Forensic sexual assault exams now available 24/7 in Sea to Sky Corridor | Squamish Chief

Forensic sexual assault exams now available 24/7 in Sea to Sky Corridor

Sea to Sky first responders also trained for sexual assault response

After a sexual assault, people in the Sea to Sky Corridor no longer have to wait for business hours to have access to a forensic exam.

Ashley Oakes, the executive director of the Howe Sound Women's Centre, told The Chief the access is a huge step.

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"Some of the things that have come a long way in our corridor that I'm really glad to see are access to 24-hour forensic examination in Squamish and in Whistler, and the ability for the survivors of sexual assault to be able to go and be seen at the hospital and have that forensic examination within their own community rather than having to go to the Lower Mainland or to only be able to have that examination be done during restricted hours," Oakes said.

Previously, the examinations were only available during business hours from Monday through Friday at the Squamish General Hospital. The optional exam, sometimes refered to as a rape kit, collects evidence police can use for an investigation of sexual assault.

In late 2019, forensic examinations became available 24/7 at the Squamish General Hospital on an as-needed basis and from nurses or nurse-practitioners in Squamish and Whistler.

In an email to The Chief, Vancouver Coastal Health spokesperson Carrie Stefanson said, "Additionally, Vancouver Coastal Health is further enhancing services by facilitating training for nurses and nurse-practitioners in Whistler and Squamish to be part of a sexual assault forensics examination team."

The health authority also provides medical and psychosocial health care and support including medication to prevent sexually transmitted illnesses, unplanned pregnancy, and treatment of physical injuries.

"I think it's always important that if a survivor of a sexual assault feels safe enough to do so, that they do a forensic examination," Oakes said. "The evidence of a sexual assault can be held at the hospital for up to a year and longer in some circumstances. Even if that person is not comfortable pursuing any sort of report, that genetic material can be held and protected in case, in the future, that survivor does want to come forward. I also think it's important that people know that there is no limit on the length of time between that assault and a report. A survivor can report details of a sexual assault at any time."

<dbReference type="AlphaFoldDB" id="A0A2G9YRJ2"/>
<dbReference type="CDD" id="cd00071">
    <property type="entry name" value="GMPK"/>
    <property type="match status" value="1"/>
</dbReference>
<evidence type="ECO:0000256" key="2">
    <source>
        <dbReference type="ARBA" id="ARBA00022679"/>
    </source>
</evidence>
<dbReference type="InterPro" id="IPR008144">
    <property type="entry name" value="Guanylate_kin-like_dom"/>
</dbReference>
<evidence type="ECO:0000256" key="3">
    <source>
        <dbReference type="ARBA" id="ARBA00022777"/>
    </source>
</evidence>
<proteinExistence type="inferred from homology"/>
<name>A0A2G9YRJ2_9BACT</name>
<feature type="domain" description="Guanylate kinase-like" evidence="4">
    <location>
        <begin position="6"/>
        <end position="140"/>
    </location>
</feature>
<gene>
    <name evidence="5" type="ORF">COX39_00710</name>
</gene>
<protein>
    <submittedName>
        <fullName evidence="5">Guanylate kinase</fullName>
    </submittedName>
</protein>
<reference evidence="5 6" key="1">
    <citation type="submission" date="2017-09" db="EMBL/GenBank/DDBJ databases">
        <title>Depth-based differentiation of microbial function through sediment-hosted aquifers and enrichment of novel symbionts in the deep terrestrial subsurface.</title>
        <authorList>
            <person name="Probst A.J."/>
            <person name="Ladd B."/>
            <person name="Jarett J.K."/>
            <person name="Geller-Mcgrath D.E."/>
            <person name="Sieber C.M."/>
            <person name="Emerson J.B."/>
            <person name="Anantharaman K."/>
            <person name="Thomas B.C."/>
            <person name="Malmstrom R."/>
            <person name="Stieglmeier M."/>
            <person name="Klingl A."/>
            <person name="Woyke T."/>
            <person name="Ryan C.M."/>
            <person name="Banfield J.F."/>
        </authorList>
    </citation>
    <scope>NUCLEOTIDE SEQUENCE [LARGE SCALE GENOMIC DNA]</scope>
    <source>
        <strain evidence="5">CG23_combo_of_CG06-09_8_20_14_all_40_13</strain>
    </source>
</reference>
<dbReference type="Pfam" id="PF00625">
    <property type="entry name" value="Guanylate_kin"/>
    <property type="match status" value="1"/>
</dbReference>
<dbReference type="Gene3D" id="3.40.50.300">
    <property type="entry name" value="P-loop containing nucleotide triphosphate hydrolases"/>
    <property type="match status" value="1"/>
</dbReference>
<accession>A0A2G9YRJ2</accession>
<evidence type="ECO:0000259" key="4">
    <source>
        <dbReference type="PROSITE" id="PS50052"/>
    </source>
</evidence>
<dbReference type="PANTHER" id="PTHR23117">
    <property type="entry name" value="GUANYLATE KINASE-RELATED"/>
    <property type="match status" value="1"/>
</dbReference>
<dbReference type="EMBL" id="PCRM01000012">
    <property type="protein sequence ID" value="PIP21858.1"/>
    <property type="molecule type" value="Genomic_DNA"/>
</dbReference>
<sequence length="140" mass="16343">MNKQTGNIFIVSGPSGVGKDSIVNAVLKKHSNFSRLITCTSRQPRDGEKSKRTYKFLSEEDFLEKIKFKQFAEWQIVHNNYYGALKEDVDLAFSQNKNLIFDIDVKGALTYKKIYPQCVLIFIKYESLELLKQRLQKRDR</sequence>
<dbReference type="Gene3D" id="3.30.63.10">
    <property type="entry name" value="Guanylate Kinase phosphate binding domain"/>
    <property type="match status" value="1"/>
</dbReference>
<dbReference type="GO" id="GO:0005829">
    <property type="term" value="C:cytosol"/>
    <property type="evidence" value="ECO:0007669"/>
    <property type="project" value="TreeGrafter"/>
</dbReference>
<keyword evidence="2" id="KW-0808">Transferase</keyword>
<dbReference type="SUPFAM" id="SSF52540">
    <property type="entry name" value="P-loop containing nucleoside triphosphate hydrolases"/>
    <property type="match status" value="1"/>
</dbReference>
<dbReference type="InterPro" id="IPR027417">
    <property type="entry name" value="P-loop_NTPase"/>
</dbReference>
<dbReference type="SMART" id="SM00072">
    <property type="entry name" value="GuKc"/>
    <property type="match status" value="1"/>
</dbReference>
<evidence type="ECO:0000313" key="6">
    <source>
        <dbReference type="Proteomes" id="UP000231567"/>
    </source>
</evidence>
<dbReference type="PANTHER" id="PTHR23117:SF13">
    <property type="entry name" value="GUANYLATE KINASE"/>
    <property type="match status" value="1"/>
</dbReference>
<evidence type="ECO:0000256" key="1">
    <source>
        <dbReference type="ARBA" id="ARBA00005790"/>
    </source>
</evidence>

One of the barriers survivors face after a sexual assault, Oakes said, is the lack of trust in the judicial system.

"The conviction rates are quite low for sexual assault," she said. "That lies in difficulty in obtaining the evidence necessary, which could be that the assault took place when the victim was alone or the he-said-she-said scenarios are really difficult to persecute."

The Howe Sound Women Centre also offers third-party reporting for adult victims who wish to remain anonymous.

 

Co-ordinating a response

Frontline workers and first responders in the Sea to Sky also received training for sexual assault response this month. On March 2 and 3, the first Crosshatch training forum in the area brought together 150 people at the Squamish-Lillooet Cultural Centre.

The Sea to Sky Corridor Sexual Assault Response Committee chose eight to 10 workshops for the training, ranging in topics about cultural competency for first responders supporting Indigenous communities, trans-inclusive policies and practices, and a panel on the judicial process from calling 911 through probation. The workshops also covered the differences between responding to an urban or remote scenario of sexual assault to find gaps and barriers to help. Another panel by the Women Against Violence Against Women (WAVAW) touched on responding to disclosures of sexual assault.

 

 "It's important that anyone who receives a disclosure of sexual assault allows the survivor to determine the next steps for themselves," Oakes said

Attendees included representatives from Vancouver Coastal Health, RCMP, local First Nations, School District 48, Quest University, Sea to Sky Community Services, the MLA's office, and clinical counsellors from Whistler and Squamish.

While it's the first time this training has been offered in the Sea to Sky, Oakes said it is offered in other parts of the province. Travel for a multi-day conference in the city, however, can be a barrier for people to attend. Travel to health care after a sexual assault is also one of the biggest barriers faced in the corridor, she said.

She said there have been requests to make the training forum an annual event, but that will depend on securing funding.

Find more information about local resources at www.hswc.ca.

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